Federal Budget Delay causes Family Hardship

Mustafa Saadoun writes for nina-iraq.com

Mustafa Saadoun writes for nina-iraq.com

By Mustafa Saadoun, Head of Iraqi Human Rights Observatory

Investment company worker Samer Mohammed had a long trip home recently, weighed down by the knowledge that he had lost his job and thus his 20,000 IQD salary. He had been made redundant earlier that day because the salary budget had been cut and so his position was no longer sustainable. His future and indeed his family’s way of life were hanging on by a thread.

Most companies which operate inside Iraq depend on financial liquidity based on contracts and agreements signed off by the Iraqi government.  The delay in approving the federal budget this year has thus led to many more stories like Samer’s. Job losses have been a direct result of projects being put on hold, as companies can no longer sustain staffing levels without the income generated by government contracts.

The federal budget was supposed to be presented to the Council of Representatives in mid-October last year, to be approved before the beginning of this year. Reports both at national and international level put the cost of these federal budget delays to the economy at more than USD 6 billion.

The Ministry of Planning for example has warned that the implementation of the Five-year Strategic Development Plan as well as the Poverty Reduction Strategy and other important initiatives would be affected by that delay. Indeed, they have gone so far as to say that delays in approving the budget have potentially disabled up to one third of the available development opportunities this year.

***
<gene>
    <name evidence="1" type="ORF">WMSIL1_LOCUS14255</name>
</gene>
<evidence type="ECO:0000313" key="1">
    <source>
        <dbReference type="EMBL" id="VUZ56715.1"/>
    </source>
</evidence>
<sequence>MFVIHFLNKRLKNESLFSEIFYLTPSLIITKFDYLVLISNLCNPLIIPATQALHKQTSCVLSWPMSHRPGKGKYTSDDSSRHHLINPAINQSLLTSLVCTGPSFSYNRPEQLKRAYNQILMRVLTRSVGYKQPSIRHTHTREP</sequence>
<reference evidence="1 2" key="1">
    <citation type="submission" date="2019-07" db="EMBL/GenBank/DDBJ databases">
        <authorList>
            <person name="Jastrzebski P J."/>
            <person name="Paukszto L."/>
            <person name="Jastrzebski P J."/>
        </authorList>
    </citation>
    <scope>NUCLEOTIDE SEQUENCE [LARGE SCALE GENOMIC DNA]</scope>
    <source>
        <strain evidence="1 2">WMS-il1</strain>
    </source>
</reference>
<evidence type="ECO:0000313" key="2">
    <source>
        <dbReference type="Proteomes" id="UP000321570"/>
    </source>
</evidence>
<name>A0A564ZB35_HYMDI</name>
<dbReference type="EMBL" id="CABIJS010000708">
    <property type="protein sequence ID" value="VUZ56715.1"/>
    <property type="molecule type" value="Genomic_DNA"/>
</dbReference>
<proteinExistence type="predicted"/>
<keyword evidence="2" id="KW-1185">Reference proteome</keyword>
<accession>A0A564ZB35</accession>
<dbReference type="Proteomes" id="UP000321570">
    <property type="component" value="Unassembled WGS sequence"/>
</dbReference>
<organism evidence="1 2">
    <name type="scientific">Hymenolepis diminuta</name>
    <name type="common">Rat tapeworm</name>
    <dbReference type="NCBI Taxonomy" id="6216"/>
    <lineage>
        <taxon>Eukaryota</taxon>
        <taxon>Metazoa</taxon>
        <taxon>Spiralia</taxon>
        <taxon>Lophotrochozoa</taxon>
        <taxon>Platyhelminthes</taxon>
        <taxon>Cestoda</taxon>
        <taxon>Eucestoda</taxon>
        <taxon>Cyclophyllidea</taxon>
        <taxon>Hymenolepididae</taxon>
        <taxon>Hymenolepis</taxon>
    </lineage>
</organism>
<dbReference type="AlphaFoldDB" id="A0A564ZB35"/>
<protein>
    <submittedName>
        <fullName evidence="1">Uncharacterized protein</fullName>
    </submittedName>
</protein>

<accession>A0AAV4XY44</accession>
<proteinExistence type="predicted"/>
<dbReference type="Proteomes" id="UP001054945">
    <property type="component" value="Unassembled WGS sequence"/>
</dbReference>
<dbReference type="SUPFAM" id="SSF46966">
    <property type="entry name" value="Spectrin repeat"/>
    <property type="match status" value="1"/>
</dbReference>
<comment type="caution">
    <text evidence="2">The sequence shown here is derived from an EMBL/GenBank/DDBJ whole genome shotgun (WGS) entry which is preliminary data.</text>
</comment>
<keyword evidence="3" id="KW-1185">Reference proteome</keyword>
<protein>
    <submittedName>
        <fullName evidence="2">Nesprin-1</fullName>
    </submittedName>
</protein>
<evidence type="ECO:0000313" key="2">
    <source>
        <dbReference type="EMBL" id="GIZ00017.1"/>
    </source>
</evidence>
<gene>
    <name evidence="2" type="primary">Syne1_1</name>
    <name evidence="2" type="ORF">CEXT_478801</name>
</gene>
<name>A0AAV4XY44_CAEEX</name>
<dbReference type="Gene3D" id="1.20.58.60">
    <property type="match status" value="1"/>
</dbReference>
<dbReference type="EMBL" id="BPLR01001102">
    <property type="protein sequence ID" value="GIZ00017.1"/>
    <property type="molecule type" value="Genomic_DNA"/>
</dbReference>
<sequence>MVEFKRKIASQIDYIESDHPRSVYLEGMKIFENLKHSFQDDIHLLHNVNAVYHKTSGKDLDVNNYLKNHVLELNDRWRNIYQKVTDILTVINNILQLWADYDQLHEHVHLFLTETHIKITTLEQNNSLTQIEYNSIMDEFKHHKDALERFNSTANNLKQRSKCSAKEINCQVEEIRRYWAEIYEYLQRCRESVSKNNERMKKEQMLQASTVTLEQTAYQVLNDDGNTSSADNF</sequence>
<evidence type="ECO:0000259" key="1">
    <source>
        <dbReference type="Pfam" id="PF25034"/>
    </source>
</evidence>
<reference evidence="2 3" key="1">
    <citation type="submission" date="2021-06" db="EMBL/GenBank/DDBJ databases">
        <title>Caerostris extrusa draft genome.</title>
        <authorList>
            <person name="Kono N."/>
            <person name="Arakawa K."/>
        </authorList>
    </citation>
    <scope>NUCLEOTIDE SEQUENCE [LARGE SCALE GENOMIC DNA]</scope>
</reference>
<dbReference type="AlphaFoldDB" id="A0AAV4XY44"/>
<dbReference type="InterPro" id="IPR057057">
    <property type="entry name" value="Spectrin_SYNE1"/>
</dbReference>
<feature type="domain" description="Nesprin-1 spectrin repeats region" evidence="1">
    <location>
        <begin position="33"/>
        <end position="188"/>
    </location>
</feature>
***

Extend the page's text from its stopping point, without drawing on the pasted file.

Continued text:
Economic experts have also expressed concerns. They have pointed out that a combination of general expenditure and this budget approval delay have led to an accumulated pressure on the Iraqi economy. With this threat of economic instability looming, some have publicly commented.

For example, Iraqi Economist Rabie Karim, has gone on record to say that;

“Discussions and the ensuing delays surrounding budget approval have led to State institutions being in a ‘holding position’. Their inability to act will have a direct impact on jobs in the civil service and the private sector.”

He clarifies further-

“Those who will be most affected by the delays are staff working for companies implementing State projects. Public institutions will also suffer”.

This situation bears testament to the fact that high level political disagreements don’t just affect national security and economic progress – they can and do have a real impact the daily life of people.

Financial expert Sana Al-Abayechi also comments. Sana has indicated that this delay has stopped both current investment expenditure as well as the implementation of the all-important industrial and agricultural projects.

“As an example, one  month’s delay to budget approval means that the government needs to use around 10% of the budget to cover the current expenditure including salaries. This results in ongoing costs to Iraq of up to USD 30 million per day!”

Most Iraqi families depend on at least one working family member. Most need two, to cover their daily living costs. If they are salaried they are lucky. Many contracted workers for private companies have no rights and can be dismissed without any formal notice.

Samer’s story at least has a relatively happy ending. A two-month job search resulted in a new role at a water bottling plant. However, as he is now earning less than he used to he has been forced to look for a cheaper family home to rent.

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